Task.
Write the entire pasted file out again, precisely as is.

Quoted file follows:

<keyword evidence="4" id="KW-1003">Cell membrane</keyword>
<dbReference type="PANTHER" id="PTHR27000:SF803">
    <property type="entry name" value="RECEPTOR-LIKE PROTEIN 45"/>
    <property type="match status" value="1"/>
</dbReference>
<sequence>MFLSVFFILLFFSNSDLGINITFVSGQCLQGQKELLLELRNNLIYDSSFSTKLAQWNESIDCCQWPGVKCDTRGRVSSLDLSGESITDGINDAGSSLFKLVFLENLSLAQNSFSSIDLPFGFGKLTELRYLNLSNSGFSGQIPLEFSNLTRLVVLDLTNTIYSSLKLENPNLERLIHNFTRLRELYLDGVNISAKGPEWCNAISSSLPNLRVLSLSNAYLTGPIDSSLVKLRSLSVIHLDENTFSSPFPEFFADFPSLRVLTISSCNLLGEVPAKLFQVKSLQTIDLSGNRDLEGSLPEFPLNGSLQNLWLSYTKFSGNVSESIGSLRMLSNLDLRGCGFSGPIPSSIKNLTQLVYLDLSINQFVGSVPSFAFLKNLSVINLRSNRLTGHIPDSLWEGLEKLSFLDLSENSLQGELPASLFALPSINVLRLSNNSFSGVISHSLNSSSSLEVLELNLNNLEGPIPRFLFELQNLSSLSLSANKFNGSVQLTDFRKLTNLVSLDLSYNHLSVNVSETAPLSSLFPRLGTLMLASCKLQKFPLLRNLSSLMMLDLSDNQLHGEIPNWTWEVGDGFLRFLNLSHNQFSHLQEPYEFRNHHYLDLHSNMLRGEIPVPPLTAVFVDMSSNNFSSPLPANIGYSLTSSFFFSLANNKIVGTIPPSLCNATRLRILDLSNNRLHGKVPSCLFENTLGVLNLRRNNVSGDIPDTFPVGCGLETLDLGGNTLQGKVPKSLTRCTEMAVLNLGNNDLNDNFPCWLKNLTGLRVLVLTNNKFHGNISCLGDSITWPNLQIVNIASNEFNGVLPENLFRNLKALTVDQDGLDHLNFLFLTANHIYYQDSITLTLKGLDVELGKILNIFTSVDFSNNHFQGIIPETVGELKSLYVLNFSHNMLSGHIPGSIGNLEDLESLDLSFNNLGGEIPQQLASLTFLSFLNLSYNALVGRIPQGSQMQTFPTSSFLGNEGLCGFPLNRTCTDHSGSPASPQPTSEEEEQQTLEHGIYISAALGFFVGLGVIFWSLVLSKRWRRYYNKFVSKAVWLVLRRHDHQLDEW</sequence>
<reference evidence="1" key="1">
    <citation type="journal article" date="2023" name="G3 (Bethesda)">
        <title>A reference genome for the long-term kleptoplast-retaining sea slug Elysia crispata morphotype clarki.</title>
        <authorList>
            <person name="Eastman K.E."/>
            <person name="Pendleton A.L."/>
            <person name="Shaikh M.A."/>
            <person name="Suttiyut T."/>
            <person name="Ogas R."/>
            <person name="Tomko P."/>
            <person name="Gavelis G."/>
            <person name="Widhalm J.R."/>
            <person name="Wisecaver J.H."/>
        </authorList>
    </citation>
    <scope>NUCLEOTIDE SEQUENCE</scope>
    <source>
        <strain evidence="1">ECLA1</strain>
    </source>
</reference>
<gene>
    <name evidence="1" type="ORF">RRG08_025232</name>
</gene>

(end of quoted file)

<keyword evidence="4" id="KW-1003">Cell membrane</keyword>
<dbReference type="PANTHER" id="PTHR27000:SF803">
    <property type="entry name" value="RECEPTOR-LIKE PROTEIN 45"/>
    <property type="match status" value="1"/>
</dbReference>
<sequence>MFLSVFFILLFFSNSDLGINITFVSGQCLQGQKELLLELRNNLIYDSSFSTKLAQWNESIDCCQWPGVKCDTRGRVSSLDLSGESITDGINDAGSSLFKLVFLENLSLAQNSFSSIDLPFGFGKLTELRYLNLSNSGFSGQIPLEFSNLTRLVVLDLTNTIYSSLKLENPNLERLIHNFTRLRELYLDGVNISAKGPEWCNAISSSLPNLRVLSLSNAYLTGPIDSSLVKLRSLSVIHLDENTFSSPFPEFFADFPSLRVLTISSCNLLGEVPAKLFQVKSLQTIDLSGNRDLEGSLPEFPLNGSLQNLWLSYTKFSGNVSESIGSLRMLSNLDLRGCGFSGPIPSSIKNLTQLVYLDLSINQFVGSVPSFAFLKNLSVINLRSNRLTGHIPDSLWEGLEKLSFLDLSENSLQGELPASLFALPSINVLRLSNNSFSGVISHSLNSSSSLEVLELNLNNLEGPIPRFLFELQNLSSLSLSANKFNGSVQLTDFRKLTNLVSLDLSYNHLSVNVSETAPLSSLFPRLGTLMLASCKLQKFPLLRNLSSLMMLDLSDNQLHGEIPNWTWEVGDGFLRFLNLSHNQFSHLQEPYEFRNHHYLDLHSNMLRGEIPVPPLTAVFVDMSSNNFSSPLPANIGYSLTSSFFFSLANNKIVGTIPPSLCNATRLRILDLSNNRLHGKVPSCLFENTLGVLNLRRNNVSGDIPDTFPVGCGLETLDLGGNTLQGKVPKSLTRCTEMAVLNLGNNDLNDNFPCWLKNLTGLRVLVLTNNKFHGNISCLGDSITWPNLQIVNIASNEFNGVLPENLFRNLKALTVDQDGLDHLNFLFLTANHIYYQDSITLTLKGLDVELGKILNIFTSVDFSNNHFQGIIPETVGELKSLYVLNFSHNMLSGHIPGSIGNLEDLESLDLSFNNLGGEIPQQLASLTFLSFLNLSYNALVGRIPQGSQMQTFPTSSFLGNEGLCGFPLNRTCTDHSGSPASPQPTSEEEEQQTLEHGIYISAALGFFVGLGVIFWSLVLSKRWRRYYNKFVSKAVWLVLRRHDHQLDEW</sequence>
<reference evidence="1" key="1">
    <citation type="journal article" date="2023" name="G3 (Bethesda)">
        <title>A reference genome for the long-term kleptoplast-retaining sea slug Elysia crispata morphotype clarki.</title>
        <authorList>
            <person name="Eastman K.E."/>
            <person name="Pendleton A.L."/>
            <person name="Shaikh M.A."/>
            <person name="Suttiyut T."/>
            <person name="Ogas R."/>
            <person name="Tomko P."/>
            <person name="Gavelis G."/>
            <person name="Widhalm J.R."/>
            <person name="Wisecaver J.H."/>
        </authorList>
    </citation>
    <scope>NUCLEOTIDE SEQUENCE</scope>
    <source>
        <strain evidence="1">ECLA1</strain>
    </source>
</reference>
<gene>
    <name evidence="1" type="ORF">RRG08_025232</name>
</gene>